Image Quality of CMR Imaging in Patients With an Implantable Cardioverter Defibrillator System
Monday, June 06, 2016
Schwitter J et al et al.
Circulation: Cardiovascular Imaging. 2016; 9: e004025
Background—Recently, magnetic resonance (MR)–conditional implantable cardioverter defibrillator (ICD) systems have become available. However, associated cardiac MR image (MRI) quality is unknown. The goal was to evaluate the image quality performance of various cardiac MR sequences in a multicenter trial of patients implanted with an MR-conditional ICD system.
Methods and Results—The Evera-MRI trial enrolled 275 patients in 42 centers worldwide. There were 263 patients implanted with an Evera-MRI single- or dual-chamber ICD and randomized to controls (n=88) and MRI (n=175), 156 of whom underwent a protocol-required MRI (9–12 weeks post implant). Steady-state-free-precession (SSFP) and fast-gradient-echo (FGE) sequences were acquired in short-axis and horizontal long-axis orientations. Qualitative and quantitative assessment of image quality was performed by using a 7-point scale (grades 1–3: good quality, grades 6–7: nondiagnostic) and measuring ICD- and lead-related artifact size. Good to moderate image quality (grades 1–5) was obtained in 53% and 74% of SSFP and FGE acquisitions, respectively, covering the left ventricle, and in 69% and 84%, respectively, covering the right ventricle. Odds for better image quality were greater for right ventricle versus left ventricle (odds ratio, 1.8; 95% confidence interval, 1.5–2.2; P<0.0001) and greater for FGE versus SSFP (odds ratio, 3.5; 95% confidence interval, 2.5–4.8; P<0.0001). Compared with SSFP, ICD-related artifacts on FGE were smaller (141±65 versus 75±57 mm, respectively; P<0.0001). Lead artifacts were much smaller than ICD artifacts (P<0.0001).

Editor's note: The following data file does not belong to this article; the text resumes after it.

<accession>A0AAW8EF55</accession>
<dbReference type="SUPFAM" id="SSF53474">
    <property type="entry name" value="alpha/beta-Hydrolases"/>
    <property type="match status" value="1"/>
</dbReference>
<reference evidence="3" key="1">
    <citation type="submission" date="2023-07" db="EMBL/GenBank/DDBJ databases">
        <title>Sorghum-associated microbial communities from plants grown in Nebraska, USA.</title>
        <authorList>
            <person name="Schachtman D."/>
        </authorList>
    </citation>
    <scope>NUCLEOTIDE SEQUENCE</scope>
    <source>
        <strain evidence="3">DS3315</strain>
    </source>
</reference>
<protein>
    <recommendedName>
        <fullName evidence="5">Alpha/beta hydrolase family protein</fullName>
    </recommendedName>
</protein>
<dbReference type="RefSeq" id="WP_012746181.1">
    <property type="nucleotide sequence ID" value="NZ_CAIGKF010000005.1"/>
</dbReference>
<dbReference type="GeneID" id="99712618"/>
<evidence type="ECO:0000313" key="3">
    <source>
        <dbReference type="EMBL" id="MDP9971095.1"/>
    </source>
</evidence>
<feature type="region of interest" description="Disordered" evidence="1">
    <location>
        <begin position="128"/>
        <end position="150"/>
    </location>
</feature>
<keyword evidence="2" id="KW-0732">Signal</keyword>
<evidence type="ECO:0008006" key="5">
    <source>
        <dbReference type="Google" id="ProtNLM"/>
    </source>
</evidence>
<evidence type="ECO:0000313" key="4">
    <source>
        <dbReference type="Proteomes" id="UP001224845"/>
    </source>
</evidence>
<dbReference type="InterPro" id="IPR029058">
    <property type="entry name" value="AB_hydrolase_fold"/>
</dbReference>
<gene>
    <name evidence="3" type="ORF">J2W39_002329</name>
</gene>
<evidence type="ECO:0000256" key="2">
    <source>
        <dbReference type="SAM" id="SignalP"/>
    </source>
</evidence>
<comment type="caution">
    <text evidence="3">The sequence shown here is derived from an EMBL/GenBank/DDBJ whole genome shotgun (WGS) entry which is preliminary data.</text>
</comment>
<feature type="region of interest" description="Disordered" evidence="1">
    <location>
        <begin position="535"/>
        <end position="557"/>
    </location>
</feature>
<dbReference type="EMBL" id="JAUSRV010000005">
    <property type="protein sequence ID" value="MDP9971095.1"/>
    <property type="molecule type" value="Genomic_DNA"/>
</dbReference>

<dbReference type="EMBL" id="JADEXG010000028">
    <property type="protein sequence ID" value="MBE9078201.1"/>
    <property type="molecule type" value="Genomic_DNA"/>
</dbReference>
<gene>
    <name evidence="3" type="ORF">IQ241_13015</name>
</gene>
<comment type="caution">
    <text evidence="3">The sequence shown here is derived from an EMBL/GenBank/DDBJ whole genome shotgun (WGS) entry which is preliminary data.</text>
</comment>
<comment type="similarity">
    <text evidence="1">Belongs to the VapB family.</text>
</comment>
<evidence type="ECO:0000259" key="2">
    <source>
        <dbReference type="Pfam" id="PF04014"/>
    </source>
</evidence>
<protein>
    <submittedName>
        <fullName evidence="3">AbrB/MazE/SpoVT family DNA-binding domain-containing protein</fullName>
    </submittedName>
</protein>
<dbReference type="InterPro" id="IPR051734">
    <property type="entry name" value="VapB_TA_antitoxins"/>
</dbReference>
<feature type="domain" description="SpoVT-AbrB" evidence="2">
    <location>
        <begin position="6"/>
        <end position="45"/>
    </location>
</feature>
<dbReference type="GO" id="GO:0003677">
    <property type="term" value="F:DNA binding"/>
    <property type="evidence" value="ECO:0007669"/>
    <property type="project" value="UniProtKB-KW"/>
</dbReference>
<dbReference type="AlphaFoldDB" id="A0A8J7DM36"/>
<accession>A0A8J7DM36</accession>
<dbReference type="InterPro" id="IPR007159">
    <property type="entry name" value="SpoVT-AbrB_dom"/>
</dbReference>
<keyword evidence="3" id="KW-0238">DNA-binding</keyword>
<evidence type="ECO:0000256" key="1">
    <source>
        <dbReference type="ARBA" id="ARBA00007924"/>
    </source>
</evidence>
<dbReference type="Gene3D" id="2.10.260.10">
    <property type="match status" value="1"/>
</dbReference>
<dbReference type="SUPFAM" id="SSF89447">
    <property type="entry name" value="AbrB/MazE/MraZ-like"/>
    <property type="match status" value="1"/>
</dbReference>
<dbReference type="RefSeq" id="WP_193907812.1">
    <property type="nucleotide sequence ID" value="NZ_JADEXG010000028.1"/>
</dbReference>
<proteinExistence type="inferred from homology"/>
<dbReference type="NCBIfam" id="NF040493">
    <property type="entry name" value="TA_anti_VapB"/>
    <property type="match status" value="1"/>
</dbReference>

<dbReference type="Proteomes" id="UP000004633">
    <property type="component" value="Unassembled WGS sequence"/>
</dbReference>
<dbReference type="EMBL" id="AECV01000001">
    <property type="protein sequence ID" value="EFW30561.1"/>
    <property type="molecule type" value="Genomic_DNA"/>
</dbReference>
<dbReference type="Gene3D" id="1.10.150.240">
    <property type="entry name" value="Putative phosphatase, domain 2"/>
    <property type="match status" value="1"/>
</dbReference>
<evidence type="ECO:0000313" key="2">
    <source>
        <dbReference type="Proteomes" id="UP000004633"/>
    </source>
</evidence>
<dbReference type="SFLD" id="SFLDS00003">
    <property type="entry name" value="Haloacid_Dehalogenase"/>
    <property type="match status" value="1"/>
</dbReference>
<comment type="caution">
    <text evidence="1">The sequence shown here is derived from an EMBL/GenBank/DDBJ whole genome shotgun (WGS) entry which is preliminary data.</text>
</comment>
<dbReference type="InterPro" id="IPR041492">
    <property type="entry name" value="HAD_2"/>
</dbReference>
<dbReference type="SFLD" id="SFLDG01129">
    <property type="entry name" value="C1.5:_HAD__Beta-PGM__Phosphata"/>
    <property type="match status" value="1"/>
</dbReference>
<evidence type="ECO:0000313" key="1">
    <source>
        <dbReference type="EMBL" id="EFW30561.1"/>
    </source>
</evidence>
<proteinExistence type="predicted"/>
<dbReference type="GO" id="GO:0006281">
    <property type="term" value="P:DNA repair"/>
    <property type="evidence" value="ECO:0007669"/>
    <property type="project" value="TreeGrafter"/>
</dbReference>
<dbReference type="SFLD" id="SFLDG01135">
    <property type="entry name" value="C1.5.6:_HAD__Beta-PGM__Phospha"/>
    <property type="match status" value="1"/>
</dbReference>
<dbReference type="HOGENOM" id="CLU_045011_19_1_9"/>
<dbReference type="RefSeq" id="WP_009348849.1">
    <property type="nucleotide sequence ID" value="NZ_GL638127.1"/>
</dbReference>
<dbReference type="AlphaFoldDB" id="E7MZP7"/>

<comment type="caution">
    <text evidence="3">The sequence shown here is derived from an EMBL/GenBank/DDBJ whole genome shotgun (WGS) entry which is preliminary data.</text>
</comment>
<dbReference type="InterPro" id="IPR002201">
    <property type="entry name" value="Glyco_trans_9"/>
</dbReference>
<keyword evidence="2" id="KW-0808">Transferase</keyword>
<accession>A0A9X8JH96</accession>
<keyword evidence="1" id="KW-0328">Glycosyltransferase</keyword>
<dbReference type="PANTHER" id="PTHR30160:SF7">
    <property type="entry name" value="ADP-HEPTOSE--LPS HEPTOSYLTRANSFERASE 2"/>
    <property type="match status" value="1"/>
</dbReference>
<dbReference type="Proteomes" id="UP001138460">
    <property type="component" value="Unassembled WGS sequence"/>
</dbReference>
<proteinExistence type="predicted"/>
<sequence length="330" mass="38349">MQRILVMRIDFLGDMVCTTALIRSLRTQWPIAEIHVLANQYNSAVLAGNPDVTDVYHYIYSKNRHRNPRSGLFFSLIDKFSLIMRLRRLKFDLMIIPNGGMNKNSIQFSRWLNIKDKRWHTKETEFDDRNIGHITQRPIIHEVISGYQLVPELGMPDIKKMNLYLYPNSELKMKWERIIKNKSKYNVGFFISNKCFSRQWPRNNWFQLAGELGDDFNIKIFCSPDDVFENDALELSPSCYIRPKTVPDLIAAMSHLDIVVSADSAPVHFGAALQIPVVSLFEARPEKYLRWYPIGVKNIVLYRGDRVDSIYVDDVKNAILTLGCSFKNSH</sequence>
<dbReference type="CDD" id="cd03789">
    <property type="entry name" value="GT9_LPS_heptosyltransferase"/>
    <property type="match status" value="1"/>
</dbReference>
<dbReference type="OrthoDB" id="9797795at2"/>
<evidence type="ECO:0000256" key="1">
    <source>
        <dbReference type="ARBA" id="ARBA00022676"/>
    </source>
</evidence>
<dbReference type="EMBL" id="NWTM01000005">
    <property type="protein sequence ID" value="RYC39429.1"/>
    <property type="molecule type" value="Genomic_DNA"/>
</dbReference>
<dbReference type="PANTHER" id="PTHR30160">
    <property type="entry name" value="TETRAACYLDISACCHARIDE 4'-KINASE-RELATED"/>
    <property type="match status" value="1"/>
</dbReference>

Conclusions—FGE yields good to moderate quality in 74% of left ventricle and 84% of right ventricle acquisitions and performs better than SSFP in patients with an MRI-conditional ICD system. In these patients, cardiac MRI can offer diagnostic information in most cases.